apriKot DIY

A blog about designing and making diy clothing and plushies!

Sunday, November 05, 2006

Polar Bear Stencil Shirt

Here's an easy tutorial on how to make this cute stenciled shirt.


Materials:
plain t-shirt
freezer paper
fabric paint
foam brush
small paint brush
exacto knife
scotch tape
paper plate
peice of cardboard (big enough to fit under shirt)
scissors
iron and iron board



Step 1:
First you want to print out two of these polar bear stencils. You can print it out as is, or fool around with it on paint or photobucket to get your desired size. (I made mine a little bit bigger than the one shown here.)

Step 2:
Take each stencil and place it on a piece of freezer paper. If you'd like to stencil more than one polar bear on your shirt, add another layer of freezer paper to make another stencil. (I found that I could cut up to 5 layers pretty easily.) Tape the polar bear in place.



Step 3:
Using the exacto knife on one picture cut out all the black area. This is the outside of the head, the eyes, the under part of the nose, and the mouth. You should be cutting through the paper you printed out, along with a couple layers of freezer paper. Make sure to leave three "bridges", one on the forhead, and two under each ear, so the head doesn't become an island. Refer to the right cut out stencil to see what I'm talking about :). (we'll call this layer #1) Cut out all the gray area on the other picture.(we'll call this layer #2) You should be left with two different stencils, as shown below.


Step 4:
Take your piece of cardboard and place it inside your shirt. This is so the paint doesnt leak through to the backside of your shirt.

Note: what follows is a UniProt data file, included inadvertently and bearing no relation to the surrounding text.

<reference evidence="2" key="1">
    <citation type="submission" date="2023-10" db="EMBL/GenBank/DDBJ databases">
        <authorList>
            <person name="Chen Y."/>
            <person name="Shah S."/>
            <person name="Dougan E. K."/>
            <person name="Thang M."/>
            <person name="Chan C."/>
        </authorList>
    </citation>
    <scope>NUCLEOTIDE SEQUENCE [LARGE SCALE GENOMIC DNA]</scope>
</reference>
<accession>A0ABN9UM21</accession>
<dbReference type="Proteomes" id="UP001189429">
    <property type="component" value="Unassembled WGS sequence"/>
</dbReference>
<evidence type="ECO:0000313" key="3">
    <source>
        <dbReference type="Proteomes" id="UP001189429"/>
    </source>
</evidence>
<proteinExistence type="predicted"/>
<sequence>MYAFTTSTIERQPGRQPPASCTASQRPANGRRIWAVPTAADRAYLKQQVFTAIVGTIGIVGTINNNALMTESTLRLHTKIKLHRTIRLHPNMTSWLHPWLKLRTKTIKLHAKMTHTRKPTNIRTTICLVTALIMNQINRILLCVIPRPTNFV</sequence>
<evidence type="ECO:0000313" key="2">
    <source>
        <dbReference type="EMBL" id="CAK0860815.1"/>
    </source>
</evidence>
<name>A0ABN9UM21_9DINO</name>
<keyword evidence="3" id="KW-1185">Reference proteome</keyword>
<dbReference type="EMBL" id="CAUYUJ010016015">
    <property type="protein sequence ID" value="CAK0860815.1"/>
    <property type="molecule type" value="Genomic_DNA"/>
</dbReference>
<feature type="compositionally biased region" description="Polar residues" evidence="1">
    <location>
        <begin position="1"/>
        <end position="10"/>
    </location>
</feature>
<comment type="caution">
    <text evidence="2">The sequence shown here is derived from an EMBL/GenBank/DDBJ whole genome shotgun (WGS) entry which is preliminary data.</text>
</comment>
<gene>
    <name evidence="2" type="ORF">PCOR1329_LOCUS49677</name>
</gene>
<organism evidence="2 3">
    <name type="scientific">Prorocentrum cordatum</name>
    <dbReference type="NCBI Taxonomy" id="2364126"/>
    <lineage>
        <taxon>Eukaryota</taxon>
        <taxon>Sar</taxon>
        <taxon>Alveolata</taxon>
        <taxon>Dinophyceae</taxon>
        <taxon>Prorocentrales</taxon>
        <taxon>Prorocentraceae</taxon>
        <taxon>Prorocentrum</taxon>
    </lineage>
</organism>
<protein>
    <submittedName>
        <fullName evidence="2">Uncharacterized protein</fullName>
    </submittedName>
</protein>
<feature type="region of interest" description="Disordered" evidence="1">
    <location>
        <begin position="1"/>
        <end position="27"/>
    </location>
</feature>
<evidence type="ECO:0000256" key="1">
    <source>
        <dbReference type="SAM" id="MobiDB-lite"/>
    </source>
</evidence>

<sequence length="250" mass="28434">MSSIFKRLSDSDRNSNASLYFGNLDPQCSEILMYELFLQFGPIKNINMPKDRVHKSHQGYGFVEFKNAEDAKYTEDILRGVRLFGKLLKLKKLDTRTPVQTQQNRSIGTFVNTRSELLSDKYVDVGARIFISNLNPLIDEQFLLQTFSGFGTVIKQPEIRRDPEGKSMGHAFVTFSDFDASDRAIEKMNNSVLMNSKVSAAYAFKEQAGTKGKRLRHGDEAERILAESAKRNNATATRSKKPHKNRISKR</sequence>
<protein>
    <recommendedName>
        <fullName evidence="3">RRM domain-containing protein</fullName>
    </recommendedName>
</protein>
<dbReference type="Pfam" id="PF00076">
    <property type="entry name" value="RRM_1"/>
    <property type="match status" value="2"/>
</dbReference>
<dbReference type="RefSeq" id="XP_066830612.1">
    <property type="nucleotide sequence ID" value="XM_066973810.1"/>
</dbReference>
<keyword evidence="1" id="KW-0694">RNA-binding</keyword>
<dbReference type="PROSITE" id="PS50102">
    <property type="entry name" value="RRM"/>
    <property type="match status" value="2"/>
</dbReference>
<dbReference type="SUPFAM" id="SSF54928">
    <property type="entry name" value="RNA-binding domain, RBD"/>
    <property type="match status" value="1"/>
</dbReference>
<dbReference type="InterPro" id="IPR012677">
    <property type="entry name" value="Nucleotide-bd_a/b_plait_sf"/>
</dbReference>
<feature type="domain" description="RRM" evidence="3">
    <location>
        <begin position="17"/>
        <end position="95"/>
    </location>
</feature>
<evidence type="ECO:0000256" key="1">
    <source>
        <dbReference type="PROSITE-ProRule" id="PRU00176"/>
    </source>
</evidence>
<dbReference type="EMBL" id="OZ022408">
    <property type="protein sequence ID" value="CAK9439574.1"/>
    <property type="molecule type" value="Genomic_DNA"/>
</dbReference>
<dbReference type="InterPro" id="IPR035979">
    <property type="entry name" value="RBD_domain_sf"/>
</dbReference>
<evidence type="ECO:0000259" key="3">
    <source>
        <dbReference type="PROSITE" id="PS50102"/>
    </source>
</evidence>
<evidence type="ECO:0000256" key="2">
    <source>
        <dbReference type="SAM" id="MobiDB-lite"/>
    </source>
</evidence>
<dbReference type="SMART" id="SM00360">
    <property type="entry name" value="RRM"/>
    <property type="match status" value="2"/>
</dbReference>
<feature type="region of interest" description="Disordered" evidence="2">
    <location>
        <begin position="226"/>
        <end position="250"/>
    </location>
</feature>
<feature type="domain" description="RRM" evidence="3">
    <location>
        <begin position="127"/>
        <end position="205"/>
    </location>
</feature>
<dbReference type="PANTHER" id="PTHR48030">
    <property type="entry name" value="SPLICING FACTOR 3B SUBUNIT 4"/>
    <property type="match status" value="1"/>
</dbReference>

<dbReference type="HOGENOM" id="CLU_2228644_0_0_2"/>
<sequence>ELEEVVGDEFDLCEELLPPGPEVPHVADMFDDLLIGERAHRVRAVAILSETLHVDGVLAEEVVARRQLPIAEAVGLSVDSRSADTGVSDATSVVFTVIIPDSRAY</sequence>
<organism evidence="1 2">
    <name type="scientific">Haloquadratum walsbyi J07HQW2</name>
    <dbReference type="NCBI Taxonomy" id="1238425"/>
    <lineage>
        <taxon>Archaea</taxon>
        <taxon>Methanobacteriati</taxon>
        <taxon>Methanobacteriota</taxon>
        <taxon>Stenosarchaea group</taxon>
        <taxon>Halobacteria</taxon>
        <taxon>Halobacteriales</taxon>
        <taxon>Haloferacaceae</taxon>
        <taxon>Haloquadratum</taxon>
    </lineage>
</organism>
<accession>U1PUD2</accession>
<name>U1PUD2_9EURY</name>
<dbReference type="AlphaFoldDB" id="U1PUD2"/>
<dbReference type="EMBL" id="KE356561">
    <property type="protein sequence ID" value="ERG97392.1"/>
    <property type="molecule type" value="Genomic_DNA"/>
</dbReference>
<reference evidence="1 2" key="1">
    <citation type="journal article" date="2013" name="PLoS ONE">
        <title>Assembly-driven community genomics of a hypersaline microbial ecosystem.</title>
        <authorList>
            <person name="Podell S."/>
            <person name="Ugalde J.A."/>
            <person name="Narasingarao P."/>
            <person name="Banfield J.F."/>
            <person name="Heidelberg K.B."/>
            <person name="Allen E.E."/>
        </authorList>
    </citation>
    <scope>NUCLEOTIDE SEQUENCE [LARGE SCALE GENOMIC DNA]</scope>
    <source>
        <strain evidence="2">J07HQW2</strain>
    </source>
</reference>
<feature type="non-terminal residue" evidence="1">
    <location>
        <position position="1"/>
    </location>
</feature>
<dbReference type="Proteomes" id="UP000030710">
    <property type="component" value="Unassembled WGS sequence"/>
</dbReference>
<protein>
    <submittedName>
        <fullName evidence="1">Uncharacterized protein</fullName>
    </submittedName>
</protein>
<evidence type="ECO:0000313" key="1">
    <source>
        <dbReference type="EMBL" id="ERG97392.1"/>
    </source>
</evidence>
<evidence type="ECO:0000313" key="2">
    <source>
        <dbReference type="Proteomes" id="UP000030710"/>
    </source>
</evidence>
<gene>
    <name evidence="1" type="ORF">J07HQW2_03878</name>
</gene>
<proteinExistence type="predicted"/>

Step 5:
With your iron on a low "dry" setting, place layer #1, waxy side down, wherever you'd like on your shirt and iron it on.


Step 6:
Iron as many polar bear stencils on in whatever pattern or formation you'd like. For this shirt I chose to do nine polar bears in rows of three.


Step 7:
Taking your foam brush gently dab your fabric paint on the stencil, filling in all the cut out area. You might have to do more than one coat, depending on how thick the paint is and what color of paint you're using.

Tip: Generally darker colored fabric paint (black, navy, gray, brown...) shows up well on lighter colored shirts. If you are using other colors (green, pink, purple, red, orange, yellow...) on a shirt any other color than white, you first want to stencil a couple layers of white paint, let it dry, then stencil over the white whichever color you'd like.


Step 8:
After stenciling layer #1, you want to let it dry first then peel off the freezer paper.


The paper should come off easily, with no waxy residue left on the shirt.

It should look something like this once the paper has been peeled off.

Step 9:
After you have peeled off all the paper you want to go back and fill in those bridges by hand with your paintbrush.


Step 10:
After all the paint has dried, then you take layer #2 and position it on top of the painted layer #1, and iron it down, waxy side down on low "dry" setting, just as in step 5.


Step 11:
Once again, using your foam brush dab on the paint in all the cut out areas, add another coat if necessary, wait for it to dry, then peel off the stencil.


Your two layer polar bear stencil should look something like this when finished:




Step 12:
Depending on whichever brand of fabric paint you use, there are different ways to heat seal it so it's safe and ready to wash in the washing machine. Usually you'll find directions right on the back of the label. To heat seal mine, I turn it inside out and iron it on low setting.


Yay! All done. Now go out there and show off your polar bear dericiousness ^_^.

If you like this polar bear design, but don't have enough time to make one yourself, I've got different colored polar bear patches available in my etsy store.

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